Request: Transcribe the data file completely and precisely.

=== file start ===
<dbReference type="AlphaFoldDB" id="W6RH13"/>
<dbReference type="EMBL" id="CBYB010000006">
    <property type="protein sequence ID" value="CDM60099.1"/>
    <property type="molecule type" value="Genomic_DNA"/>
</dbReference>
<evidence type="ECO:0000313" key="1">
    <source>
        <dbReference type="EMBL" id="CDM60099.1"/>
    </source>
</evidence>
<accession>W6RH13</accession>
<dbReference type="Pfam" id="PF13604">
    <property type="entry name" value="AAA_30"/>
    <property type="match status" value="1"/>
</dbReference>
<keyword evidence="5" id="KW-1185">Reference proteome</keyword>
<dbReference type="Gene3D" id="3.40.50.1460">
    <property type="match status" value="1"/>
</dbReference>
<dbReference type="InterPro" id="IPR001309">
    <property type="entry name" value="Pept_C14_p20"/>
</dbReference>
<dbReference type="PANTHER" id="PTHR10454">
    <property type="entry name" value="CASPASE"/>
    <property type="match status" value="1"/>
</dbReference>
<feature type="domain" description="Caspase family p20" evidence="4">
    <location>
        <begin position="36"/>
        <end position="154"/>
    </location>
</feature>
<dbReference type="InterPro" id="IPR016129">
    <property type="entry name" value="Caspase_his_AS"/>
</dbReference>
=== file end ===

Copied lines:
<dbReference type="AlphaFoldDB" id="W6RH13"/>
<dbReference type="EMBL" id="CBYB010000006">
    <property type="protein sequence ID" value="CDM60099.1"/>
    <property type="molecule type" value="Genomic_DNA"/>
</dbReference>
<evidence type="ECO:0000313" key="1">
    <source>
        <dbReference type="EMBL" id="CDM60099.1"/>
    </source>
</evidence>
<accession>W6RH13</accession>
<dbReference type="Pfam" id="PF13604">
    <property type="entry name" value="AAA_30"/>
    <property type="match status" value="1"/>
</dbReference>
<keyword evidence="5" id="KW-1185">Reference proteome</keyword>
<dbReference type="Gene3D" id="3.40.50.1460">
    <property type="match status" value="1"/>
</dbReference>
<dbReference type="InterPro" id="IPR001309">
    <property type="entry name" value="Pept_C14_p20"/>
</dbReference>
<dbReference type="PANTHER" id="PTHR10454">
    <property type="entry name" value="CASPASE"/>
    <property type="match status" value="1"/>
</dbReference>
<feature type="domain" description="Caspase family p20" evidence="4">
    <location>
        <begin position="36"/>
        <end position="154"/>
    </location>
</feature>
<dbReference type="InterPro" id="IPR016129">
    <property type="entry name" value="Caspase_his_AS"/>
</dbReference>